Yankees get revenge against 'Yankees Suck' T-shirt creator

The Yankees have evened the score with the creator of the “Yankees Suck” T-shirts that have become ubiquitous at Fenway Park over the past two decades.

Ray LeMoine, a Boston-area native whose lived in Manhattan for the past 15 years, is basking in the spotlight of a brand new “ESPN 30 for 30” podcast focusing on the “Yankees Sucks” shirts he made hundreds of thousands of dollars selling at Fenway Park from 1999-2004 while he was in college. The movie rights to his story have even been bought by Sam Raimi’s wife Gillian Green.

But the 38-year-old entrepreneur tells us that he spent a week last month on Rikers Island because of outstanding warrants, including one from 2003 that came about when he was caught scalping Yankees-Red Sox playoff tickets in the Bronx.

“The Yankees got their revenge on me,” LeMoine confessed.

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According to LeMoine, his car was towed on Memorial Day weekend. When he went to reclaim it, he was arrested on back warrants, including the ticket scalping charge.

Podcast star Ray LeMoine, a Red Sox fan living in NYC, will be the topic of a new film.

Podcast star Ray LeMoine, a Red Sox fan living in NYC, will be the topic of a new film.


“I was an idiot,” he laughed, recalling not only his recent arrest, but that fateful October Day in 2003, when he figured the police officers standing outside Yankee Stadium during Game 2 of the ALCS playoffs wouldn’t bother arresting a lowly scalper.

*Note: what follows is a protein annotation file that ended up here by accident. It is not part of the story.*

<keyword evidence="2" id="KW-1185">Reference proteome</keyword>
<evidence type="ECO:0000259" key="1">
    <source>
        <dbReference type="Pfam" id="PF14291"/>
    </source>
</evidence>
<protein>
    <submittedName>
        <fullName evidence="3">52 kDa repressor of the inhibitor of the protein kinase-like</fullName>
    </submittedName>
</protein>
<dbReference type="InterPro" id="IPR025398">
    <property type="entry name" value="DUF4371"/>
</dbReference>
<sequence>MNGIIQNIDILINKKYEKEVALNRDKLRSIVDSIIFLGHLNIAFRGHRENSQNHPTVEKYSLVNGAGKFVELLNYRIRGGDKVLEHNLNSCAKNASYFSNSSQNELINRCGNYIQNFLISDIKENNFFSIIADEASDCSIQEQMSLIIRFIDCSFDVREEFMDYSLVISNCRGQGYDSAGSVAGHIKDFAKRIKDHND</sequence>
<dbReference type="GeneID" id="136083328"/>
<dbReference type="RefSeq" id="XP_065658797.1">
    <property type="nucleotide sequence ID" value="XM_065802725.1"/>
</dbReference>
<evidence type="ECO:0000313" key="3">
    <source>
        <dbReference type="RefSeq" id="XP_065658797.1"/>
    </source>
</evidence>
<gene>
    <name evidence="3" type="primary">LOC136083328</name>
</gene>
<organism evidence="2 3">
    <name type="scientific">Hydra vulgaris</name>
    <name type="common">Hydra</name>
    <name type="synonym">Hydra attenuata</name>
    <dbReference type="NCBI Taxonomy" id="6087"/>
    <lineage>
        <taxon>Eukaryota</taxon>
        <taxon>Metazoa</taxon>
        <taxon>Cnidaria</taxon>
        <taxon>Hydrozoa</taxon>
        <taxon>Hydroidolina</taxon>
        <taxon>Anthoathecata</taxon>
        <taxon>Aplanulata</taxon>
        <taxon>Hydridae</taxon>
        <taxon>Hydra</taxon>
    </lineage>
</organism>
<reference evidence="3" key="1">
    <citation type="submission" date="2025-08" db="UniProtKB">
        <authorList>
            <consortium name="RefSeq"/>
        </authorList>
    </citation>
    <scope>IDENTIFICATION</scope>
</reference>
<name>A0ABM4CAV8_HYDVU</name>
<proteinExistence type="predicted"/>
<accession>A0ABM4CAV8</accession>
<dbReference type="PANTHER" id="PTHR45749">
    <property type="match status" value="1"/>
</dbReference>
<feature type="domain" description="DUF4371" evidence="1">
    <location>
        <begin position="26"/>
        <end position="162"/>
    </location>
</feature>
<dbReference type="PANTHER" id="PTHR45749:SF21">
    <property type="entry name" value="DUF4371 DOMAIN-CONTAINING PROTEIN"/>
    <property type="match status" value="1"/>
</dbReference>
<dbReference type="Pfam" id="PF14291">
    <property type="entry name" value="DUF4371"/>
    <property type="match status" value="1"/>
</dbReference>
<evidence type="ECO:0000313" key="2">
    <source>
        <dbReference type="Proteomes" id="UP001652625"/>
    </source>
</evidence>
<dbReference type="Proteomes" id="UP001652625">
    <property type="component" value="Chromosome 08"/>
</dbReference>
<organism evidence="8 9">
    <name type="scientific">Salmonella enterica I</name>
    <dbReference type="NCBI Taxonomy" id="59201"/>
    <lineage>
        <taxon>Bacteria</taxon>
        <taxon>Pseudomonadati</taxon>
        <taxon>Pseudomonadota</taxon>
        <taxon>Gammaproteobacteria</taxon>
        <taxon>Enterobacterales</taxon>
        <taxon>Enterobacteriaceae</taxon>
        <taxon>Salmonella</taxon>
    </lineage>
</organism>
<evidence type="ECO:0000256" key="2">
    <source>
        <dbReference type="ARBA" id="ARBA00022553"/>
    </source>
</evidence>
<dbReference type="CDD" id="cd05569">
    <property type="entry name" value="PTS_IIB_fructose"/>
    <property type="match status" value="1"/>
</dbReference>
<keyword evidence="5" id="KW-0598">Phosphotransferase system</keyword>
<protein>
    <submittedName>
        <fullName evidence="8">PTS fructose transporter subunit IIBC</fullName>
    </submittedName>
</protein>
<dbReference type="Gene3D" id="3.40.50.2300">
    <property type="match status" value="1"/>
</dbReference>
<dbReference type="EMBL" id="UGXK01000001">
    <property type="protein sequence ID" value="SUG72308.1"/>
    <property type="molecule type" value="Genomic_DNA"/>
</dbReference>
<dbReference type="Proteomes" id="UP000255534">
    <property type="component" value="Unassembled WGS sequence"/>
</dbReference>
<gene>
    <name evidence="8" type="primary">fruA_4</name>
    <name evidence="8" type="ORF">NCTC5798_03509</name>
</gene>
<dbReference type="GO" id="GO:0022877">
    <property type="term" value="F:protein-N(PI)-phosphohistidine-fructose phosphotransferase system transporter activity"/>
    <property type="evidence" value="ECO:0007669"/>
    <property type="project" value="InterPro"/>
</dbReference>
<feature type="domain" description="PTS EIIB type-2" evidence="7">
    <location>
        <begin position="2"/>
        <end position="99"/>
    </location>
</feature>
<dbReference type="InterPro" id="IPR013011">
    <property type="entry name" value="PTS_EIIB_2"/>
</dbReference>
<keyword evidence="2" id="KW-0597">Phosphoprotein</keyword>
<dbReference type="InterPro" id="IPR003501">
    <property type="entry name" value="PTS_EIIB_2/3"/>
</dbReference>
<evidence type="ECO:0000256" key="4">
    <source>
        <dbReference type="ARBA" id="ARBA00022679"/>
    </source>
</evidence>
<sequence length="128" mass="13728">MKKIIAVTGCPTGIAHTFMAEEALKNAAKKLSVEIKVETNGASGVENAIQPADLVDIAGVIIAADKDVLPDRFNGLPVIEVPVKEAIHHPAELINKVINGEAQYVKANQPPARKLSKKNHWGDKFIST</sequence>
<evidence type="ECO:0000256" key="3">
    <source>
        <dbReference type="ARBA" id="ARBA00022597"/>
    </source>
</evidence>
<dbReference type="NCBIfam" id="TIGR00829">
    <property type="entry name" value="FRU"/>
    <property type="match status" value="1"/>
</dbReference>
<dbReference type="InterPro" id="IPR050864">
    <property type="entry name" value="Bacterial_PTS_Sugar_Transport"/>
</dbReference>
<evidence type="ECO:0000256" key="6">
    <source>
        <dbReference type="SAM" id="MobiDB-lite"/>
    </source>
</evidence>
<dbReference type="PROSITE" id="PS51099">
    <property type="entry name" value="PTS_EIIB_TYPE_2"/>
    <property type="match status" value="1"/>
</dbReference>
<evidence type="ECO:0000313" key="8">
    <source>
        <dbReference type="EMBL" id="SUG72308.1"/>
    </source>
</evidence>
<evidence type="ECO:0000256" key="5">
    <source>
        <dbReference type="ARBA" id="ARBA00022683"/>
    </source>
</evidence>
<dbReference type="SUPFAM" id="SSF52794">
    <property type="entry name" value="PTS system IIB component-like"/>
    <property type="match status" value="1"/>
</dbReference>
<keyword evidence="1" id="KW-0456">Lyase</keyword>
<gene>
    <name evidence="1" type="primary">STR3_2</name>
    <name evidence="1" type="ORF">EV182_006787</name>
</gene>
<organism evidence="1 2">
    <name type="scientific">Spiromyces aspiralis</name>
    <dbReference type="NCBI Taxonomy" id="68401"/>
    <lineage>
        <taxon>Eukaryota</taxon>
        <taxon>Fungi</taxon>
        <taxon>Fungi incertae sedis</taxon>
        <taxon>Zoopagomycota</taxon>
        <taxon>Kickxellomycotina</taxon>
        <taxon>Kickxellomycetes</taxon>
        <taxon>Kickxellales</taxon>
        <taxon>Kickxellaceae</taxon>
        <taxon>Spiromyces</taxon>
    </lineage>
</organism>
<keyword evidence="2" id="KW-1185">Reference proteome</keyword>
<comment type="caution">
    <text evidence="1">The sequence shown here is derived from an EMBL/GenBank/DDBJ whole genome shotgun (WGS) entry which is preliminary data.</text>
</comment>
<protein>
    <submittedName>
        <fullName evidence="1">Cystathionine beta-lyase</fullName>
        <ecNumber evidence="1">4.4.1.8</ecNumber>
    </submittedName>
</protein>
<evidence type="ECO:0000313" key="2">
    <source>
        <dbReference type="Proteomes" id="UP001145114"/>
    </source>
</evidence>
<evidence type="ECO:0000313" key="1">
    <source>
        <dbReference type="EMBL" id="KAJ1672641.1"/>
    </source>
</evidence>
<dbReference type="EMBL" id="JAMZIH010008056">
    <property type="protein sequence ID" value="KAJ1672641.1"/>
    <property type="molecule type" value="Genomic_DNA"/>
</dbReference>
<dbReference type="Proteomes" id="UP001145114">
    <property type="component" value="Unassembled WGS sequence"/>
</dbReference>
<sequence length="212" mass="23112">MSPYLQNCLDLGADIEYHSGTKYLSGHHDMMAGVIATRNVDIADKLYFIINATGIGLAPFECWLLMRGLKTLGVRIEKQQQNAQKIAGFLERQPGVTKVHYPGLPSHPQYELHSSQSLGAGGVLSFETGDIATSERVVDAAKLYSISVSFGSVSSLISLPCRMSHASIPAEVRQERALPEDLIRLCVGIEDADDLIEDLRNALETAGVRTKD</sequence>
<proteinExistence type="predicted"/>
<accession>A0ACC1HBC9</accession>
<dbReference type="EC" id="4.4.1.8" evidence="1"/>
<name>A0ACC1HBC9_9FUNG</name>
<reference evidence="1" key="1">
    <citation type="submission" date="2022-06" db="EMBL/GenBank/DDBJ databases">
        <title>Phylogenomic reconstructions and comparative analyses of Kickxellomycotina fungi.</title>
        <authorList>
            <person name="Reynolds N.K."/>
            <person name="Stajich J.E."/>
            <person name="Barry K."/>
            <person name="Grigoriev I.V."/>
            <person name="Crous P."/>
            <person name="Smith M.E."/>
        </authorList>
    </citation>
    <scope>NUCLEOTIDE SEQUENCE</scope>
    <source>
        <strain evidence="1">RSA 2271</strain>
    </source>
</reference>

“The worst part was that I missed seeing Pedro (Martinez) pitch against (Roger) Clemens in Game 3!” he said.

LeMoine estimates he was arrested 30 times while hawking his homemade “Yankees Suck” t-shirts in the three year period he personally sold the tees on the streets of Boston. But that was no big deal.

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“In Boston, you go to jail, you’re out the next day,” he recalled. “In New York, you go into the system.”


A Red Sox fan wears a shirt similar to the ones Ray LeMoine sold from 1999 to 2004.

(Simmons, Howard)

By some accounts, LeMoine and his college buddies were selling 300 to 500 tee-shirts per night at $ 10 to $ 20 a piece at Red Sox home games. During the playoffs, legend has it that LeMoine and his pals could sell upward of 1,000 shirts. LeMoine wouldn’t confirm either of those numbers.

LeMoine plans to be in Boston this weekend, where he’s consulting for Wallis 9 nightclub just outside of Beantown. It just so happens that the first place Red Sox will host the second place Yankees while he’s there. LeMoine hopes to score a last minute ticket, but doesn’t know what he’ll wear.

“I think I still have one of the original shirts somewhere,” he said.

With Brian Niemietz

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